Geneva—Pace Gallery is pleased to present an exhibition of new watercolours by Sam Gilliam, on view from 21 January to 19 March 2021, at Quai des Bergues. This is the artist's first exhibition in Geneva. Since the early 1960s, Gilliam has been creating richly coloured abstract compositions using watercolours on Japanese washi, a traditional type of paper made from inner fibres of plants. The watercolours featured in the exhibition extend the artist's ongoing exploration of colour and form into a palpable entity: a physical, textural presence that reaches beyond painting's two-dimensional surface. This exhibition marks Gilliam's third solo exhibition with the gallery, following a presentation at Pace in New York and Palm Beach.
Watercolours follows The Music of Color, an exhibition of Gilliam's work presented at Kunstmuseum Basel, Switzerland, in 2018 and curated by Jonathan Binstock and Josef Helfenstein. His work was also included in Pattern, Decoration & Crime presented at Musée d'art moderne et contemporain (MAMCO), Geneva in 2018–2019.
The techniques that Gilliam has explored in watercolour—staining, folding, and otherwise distressing the surface of the paper—have exerted a powerful effect on his artistic practice as a whole. While in graduate school, a professor encouraged Gilliam to experiment with watercolours on paper as a way of mitigating a sense of control in his painting. Several years later, for an exhibition at the Adams-Morgan Gallery in Washington, D.C. in 1963, Gilliam chose a single watercolour to be included in the show, marking the moment that he began to seriously consider the importance of the medium in his artistic practice.
His early approach to watercolour expanded upon the staining technique that was adopted on canvas by several other artists from the Washington Color School in the late 1950s and early '60s, including Helen Frankenthaler, Morris Louis, and Kenneth Noland. As Gilliam's practice matured, his watercolours continued to play a powerful role in shaping his own approach to the canvas, opening up a new sense of freedom and an embrace of abstraction. Since that time, Gilliam has pushed the chromatic and textural possibilities of watercolours with unprecedented verve. His works saturate the paper support with luminous pigment and transform the composition into an object, rather than an image.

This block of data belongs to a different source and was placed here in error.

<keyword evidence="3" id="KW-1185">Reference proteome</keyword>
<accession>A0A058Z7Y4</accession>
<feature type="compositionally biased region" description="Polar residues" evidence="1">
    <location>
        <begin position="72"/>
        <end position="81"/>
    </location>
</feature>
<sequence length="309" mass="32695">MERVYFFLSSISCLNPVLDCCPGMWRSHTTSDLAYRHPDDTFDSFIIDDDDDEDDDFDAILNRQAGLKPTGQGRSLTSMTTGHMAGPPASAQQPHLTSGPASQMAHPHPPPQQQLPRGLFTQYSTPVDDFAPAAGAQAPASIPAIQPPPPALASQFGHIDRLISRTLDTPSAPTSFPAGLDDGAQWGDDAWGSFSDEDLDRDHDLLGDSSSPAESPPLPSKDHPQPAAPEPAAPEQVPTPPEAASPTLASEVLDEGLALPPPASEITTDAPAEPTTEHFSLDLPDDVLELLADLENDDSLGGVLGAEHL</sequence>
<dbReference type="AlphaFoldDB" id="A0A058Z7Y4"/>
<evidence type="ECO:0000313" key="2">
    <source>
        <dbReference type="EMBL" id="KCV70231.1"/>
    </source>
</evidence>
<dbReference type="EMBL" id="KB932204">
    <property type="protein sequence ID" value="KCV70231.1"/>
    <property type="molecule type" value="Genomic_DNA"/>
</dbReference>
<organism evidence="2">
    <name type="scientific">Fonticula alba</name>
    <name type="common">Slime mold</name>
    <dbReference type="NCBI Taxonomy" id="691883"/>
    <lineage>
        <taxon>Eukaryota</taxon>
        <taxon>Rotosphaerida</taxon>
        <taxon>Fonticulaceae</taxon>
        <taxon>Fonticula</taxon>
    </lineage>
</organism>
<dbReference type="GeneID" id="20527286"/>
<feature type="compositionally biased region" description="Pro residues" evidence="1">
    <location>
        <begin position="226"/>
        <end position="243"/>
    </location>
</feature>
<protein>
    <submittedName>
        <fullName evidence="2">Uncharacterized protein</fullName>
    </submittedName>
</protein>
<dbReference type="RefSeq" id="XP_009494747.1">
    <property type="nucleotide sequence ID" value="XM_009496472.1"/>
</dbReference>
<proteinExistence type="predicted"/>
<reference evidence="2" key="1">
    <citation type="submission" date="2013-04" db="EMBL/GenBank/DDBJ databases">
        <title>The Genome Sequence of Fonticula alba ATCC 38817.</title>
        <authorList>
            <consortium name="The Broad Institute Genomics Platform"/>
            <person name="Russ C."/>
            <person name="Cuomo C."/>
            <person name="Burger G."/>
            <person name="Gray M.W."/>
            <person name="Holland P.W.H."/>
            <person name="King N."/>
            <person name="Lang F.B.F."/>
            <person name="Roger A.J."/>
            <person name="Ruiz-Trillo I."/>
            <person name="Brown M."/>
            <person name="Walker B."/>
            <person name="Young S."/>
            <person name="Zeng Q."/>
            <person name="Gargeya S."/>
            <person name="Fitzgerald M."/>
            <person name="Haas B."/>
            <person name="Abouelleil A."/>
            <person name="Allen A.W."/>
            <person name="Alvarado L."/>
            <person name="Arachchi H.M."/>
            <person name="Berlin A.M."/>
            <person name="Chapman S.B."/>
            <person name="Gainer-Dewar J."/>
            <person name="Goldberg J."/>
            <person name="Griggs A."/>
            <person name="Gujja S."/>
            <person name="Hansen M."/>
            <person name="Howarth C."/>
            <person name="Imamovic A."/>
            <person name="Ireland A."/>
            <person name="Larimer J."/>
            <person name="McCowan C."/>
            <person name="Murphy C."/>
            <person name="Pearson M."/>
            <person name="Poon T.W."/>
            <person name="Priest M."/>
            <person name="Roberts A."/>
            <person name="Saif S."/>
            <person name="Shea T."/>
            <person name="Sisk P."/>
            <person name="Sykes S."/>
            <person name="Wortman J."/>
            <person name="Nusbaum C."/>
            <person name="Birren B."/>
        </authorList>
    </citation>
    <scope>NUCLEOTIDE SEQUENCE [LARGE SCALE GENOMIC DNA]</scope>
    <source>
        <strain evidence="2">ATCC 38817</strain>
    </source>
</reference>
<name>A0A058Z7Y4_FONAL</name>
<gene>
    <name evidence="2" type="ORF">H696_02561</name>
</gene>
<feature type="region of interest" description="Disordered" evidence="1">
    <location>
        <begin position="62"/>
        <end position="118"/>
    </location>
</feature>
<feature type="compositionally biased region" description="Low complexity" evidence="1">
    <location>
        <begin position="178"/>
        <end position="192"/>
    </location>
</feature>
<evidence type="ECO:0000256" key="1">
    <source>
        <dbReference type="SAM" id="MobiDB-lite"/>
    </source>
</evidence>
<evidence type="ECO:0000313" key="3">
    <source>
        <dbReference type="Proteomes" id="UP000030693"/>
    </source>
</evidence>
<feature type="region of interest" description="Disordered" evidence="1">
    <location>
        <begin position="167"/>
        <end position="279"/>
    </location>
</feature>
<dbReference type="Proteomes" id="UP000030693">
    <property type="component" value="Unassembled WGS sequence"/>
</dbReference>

In a recent interview with curator Hans Ulrich Obrist, the artist shared of his process with watercolours: 'You go with the flow, and you don't have to play just for the accidental aspect. You can learn to do deliberate things; you establish your references on the page... the real thing is not to have control of what happens, just to set it into motion. It's not to be exact so they can arrive at something.'
In Gilliam's most recent watercolours, colour and support are inseparable: the paper becomes the colour rather than simply serving as a conveyer or carrier for it. Like his draped canvases, a sense of depth in the creases and folds of the fabric is echoed in the composition of each watercolour painting. Vertical washes of colour on each flattened surface create the illusion of folds or pleats within rich and rhythmic planes of light and dark that bleed and overlap.
Like much of Gilliam's work, both chance and choice play an important role, as the application of watercolour is inherently more unruly than that of other types of paint, bleeding into the fibres of the paper and remaining resistant to the careful control that is possible with oil or acrylic on canvas. This chance echoes the artist's love of jazz, with its improvisatory ethos and spontaneity.
Gilliam's solo exhibition at the Hirshhorn Museum and Sculpture Garden in Washington, D.C. will take place in spring 2022 and will mark the artist's first museum retrospective in the United States in 15 years.
Sam Gilliam (b. 1933, Tupelo, Mississippi) is one of the great innovators in postwar American painting. He emerged from the Washington, D.C. scene in the mid-1960s with works that elaborated upon and disrupted the ethos of Color School painting.
A series of formal breakthroughs would soon result in his canonical 'Drape' paintings, which expanded upon the tenets of Abstract Expressionism in entirely new ways. Suspending stretcherless lengths of painted canvas from the walls or ceilings of exhibition spaces, Gilliam transformed his medium and the contexts in which it was viewed. As an African-American artist in the nation's capital at the height of the Civil Rights Movement, this was not merely an aesthetic proposition; it was a way of defining art's role in a society undergoing dramatic change. Gilliam has subsequently pursued a pioneering course in which experimentation has been the only constant. Inspired by the improvisatory ethos of jazz, his lyrical abstractions continue to take on an increasing variety of forms, moods, and materials.
In addition to a travelling retrospective organized by the Corcoran Gallery of Art, Washington, D.C. in 2005, Sam Gilliam has been the subject of solo exhibitions at the Museum of Modern Art, New York (1971); The Studio Museum in Harlem, New York (1982); Whitney Museum of American Art, Philip Morris Branch, New York (1993); J.B. Speed Memorial Museum, Louisville, Kentucky (1996); Phillips Collection, Washington, D.C. (2011); and Kunstmuseum Basel, Switzerland (2018), among many other institutions. A semi-permanent installation of Gilliam's paintings opened at Dia:Beacon in August 2019. His work is included in over fifty public collections, including those of the Musée d'Art Moderne de la Ville de Paris; Tate Modern, London; the Museum of Modern Art, New York; the Metropolitan Museum of Art, New York; and the Art Institute of Chicago. He lives and works in Washington, D.C.
Press release courtesy Pace Gallery.